Myth: You Can Kill Bedbugs by Turing Off The Heat

Temperatures below 32° F can and do kill bed bugs outside of the home—if temperatures remain below freezing for a prolonged period of time. but who wants to live in a freezing house? Moving out for the two to three months that it would take to starve bed bugs of their source of food (you) is equally impractical.

What Good Is a Bed Bug Mattress Cover?

Eve Mattress/Wikimedia Commons/CC BY 4.0

  • B.A., Political Science, Rutgers University

Bed bugs are a pervasive pest that can find their way into any home by unwitting hosts. They can do this simply by hitching a ride in suitcases if you visit a hotel with an infestation, transferring onto your clothes from a movie theater seat, or traveling on visitors who come into your home. These bugs are erroneously associated with pests that only live in filthy living conditions. In fact, they can live and breed anywhere, including inside clean, uncluttered homes.

To protect your mattress from an infestation or to curb a mattress infestation that may have occurred, you can purchase a bed bug mattress encasement to trap the bugs inside the encasement or discourage bugs from making a permanent home in your bed. While mattress covers can provide some protection, however, you need to do much more to guarantee a bed-bug-free environment.

What Is a Bed Bug?

The common parasitic bed bug, from the cimicid family, feeds on human blood usually during the nighttime hours when humans are sleeping. Bed bugs can be seen with the naked eye and are roughly the size of a lentil. They have round brown or red bodies and are easy to spot on white surfaces. They prefer to live close to their human food source and make their homes in beds. Between 85 and 90 percent of the bed bugs in an infested home are typically found on or within 15 feet of the bed.

Bed bugs do bite; they actually saw into their host’s body and feed off their blood. While bed bugs don’t carry disease, their bites can cause blisters and itching, particularly for people with allergies. Bed bugs are very hard to control. Once they’ve infested a home, getting rid of them can be a challenge.

The Benefits of Mattress Covers

Most people are familiar with mattress covers. They are usually designed like a bottom sheet and provide protection for the top of a mattress. Ordinary mattress covers do little or nothing to stop bed bugs. Mattress encasements, however, can help minimize an infestation.

A mattress encasement is a tightly-woven fabric case that surrounds your mattress and box spring. Once it is installed, bed bugs already in the mattress cannot escape or breed, and will eventually die inside the encasement. Any bed bugs left outside the encasement will be easy to spot and remove. They will find no creases or hiding places where they can breed.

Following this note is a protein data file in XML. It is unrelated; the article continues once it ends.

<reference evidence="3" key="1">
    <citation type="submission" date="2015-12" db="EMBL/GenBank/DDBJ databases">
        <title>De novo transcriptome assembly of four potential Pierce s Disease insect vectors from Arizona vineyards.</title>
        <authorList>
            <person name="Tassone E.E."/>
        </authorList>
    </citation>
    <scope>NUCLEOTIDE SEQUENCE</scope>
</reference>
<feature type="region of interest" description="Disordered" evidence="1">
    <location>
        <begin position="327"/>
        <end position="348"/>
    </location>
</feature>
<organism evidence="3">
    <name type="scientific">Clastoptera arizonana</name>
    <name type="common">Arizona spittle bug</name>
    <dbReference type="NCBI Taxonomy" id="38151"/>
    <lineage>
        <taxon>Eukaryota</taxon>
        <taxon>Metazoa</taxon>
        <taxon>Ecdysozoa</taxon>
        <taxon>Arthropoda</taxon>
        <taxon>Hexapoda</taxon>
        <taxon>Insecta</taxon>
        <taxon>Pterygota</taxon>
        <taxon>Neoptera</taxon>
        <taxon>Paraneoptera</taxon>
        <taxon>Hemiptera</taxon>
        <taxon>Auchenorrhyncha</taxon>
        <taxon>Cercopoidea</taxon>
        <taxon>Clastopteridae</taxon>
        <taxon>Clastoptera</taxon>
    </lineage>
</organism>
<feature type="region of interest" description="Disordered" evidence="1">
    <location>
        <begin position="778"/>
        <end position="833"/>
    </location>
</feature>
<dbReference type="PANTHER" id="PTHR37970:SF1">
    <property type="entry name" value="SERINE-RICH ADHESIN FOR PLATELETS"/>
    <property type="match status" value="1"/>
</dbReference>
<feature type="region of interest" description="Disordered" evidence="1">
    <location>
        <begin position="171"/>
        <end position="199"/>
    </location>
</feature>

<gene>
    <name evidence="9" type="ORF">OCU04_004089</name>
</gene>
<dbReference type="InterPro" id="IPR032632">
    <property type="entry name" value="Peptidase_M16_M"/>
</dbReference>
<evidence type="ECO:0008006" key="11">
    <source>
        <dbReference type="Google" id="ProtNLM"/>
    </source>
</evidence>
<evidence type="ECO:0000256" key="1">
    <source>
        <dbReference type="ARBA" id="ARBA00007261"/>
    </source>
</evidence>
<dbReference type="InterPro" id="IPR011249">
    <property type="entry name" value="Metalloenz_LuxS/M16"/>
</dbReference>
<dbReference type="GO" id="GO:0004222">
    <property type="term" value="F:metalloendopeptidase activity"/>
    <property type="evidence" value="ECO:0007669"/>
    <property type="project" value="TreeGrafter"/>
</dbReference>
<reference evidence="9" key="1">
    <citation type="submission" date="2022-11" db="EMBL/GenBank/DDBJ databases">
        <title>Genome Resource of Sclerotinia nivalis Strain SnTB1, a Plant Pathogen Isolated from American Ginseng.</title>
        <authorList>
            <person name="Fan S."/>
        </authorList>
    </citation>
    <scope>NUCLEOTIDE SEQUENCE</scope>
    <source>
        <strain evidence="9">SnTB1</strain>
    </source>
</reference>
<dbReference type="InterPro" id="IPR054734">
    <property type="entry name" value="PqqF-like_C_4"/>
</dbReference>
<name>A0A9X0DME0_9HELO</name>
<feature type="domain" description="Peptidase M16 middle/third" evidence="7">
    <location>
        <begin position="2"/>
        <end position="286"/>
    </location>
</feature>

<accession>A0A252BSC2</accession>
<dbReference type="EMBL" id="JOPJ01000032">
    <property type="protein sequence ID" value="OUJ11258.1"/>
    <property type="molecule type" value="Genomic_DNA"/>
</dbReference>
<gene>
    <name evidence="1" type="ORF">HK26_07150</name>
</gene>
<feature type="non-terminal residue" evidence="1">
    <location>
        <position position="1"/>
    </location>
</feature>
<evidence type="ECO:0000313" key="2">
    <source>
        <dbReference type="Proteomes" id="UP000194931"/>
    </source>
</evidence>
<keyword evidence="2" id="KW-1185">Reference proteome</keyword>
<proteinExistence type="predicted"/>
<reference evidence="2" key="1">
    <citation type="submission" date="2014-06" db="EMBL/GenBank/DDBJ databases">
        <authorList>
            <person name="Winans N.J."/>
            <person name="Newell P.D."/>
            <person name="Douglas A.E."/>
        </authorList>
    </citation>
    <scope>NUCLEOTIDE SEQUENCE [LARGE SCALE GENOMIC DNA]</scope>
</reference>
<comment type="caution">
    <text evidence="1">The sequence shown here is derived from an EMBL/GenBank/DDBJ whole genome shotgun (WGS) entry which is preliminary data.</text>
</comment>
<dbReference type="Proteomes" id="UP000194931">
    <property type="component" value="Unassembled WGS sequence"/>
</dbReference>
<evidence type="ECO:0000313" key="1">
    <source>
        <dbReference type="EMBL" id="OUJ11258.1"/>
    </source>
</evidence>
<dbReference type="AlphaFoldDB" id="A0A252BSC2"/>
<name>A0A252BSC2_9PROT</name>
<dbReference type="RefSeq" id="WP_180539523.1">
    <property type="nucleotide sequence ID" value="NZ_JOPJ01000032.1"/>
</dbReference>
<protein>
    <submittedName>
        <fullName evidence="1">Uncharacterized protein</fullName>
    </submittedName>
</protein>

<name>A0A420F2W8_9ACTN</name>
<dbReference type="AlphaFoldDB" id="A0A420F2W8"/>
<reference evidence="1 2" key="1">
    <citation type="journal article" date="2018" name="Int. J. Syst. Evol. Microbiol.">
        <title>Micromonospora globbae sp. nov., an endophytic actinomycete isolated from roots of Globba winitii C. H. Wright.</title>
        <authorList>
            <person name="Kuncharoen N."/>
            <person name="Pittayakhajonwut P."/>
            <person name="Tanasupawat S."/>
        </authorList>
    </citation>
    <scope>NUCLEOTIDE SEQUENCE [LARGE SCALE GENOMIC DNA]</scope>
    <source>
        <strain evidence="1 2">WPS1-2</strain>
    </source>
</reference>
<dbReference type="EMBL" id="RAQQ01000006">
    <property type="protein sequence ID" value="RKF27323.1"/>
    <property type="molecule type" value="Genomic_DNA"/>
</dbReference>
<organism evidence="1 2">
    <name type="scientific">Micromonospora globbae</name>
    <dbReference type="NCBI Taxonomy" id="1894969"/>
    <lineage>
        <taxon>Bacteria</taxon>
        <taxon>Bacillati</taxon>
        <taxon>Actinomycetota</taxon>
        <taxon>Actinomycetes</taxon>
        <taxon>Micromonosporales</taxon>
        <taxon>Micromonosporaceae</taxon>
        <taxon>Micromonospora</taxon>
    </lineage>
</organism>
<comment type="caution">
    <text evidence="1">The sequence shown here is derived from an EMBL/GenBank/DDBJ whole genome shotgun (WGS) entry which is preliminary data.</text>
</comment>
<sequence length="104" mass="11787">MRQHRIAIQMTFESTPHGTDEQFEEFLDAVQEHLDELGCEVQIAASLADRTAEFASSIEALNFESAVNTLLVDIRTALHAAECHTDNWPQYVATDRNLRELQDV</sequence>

Mattress encasements not only repel and stifle bed bugs, but they can also provide a variety of other benefits. For example:

  • A good mattress encasement can protect against dust mites and other pests as well as bed bugs.
  • Most mattress encasements are waterproof, meaning that they will protect your mattress and box spring from spills and leaks.
  • Mattress encasements can eliminate the risk of infestation if used with a new mattress and box spring.

Buying Mattress Encasements

Bed bug mattress encasements can be purchased for as little as $20, though you may wish to explore the more expensive options, as they are more likely to be reliable, sturdy, and bug-proof. It’s possible to purchase a pesticide-treated encasement, but the potential health hazards outweigh the slight increase in protection from insects.

Many pest control supply companies sell mattress encasements online. If you plan to purchase a bed bug mattress protector, make sure you choose one that is specifically designed for bed bugs. There are special features, such as bugproof zippers, different materials, and chemically-treated covers, that you can consider at the time of purchase. Do check the reviews to be sure you’re purchasing a product that is reliable and well-made. Another consideration is noise, as some encasements are made of fabric that crinkles as you move in bed. This could interfere with your sleep.

Even after you install your encasement, remember that adult bed bugs can live for well over a year without a blood meal. Leave the encasement on for at least that long or for the life of your mattress to be sure all resident bed bugs are dead and there are no new infestations of your mattress occur. Meanwhile, if your home is infested, you need to hire a pest management company to completely eradicate the bed bugs.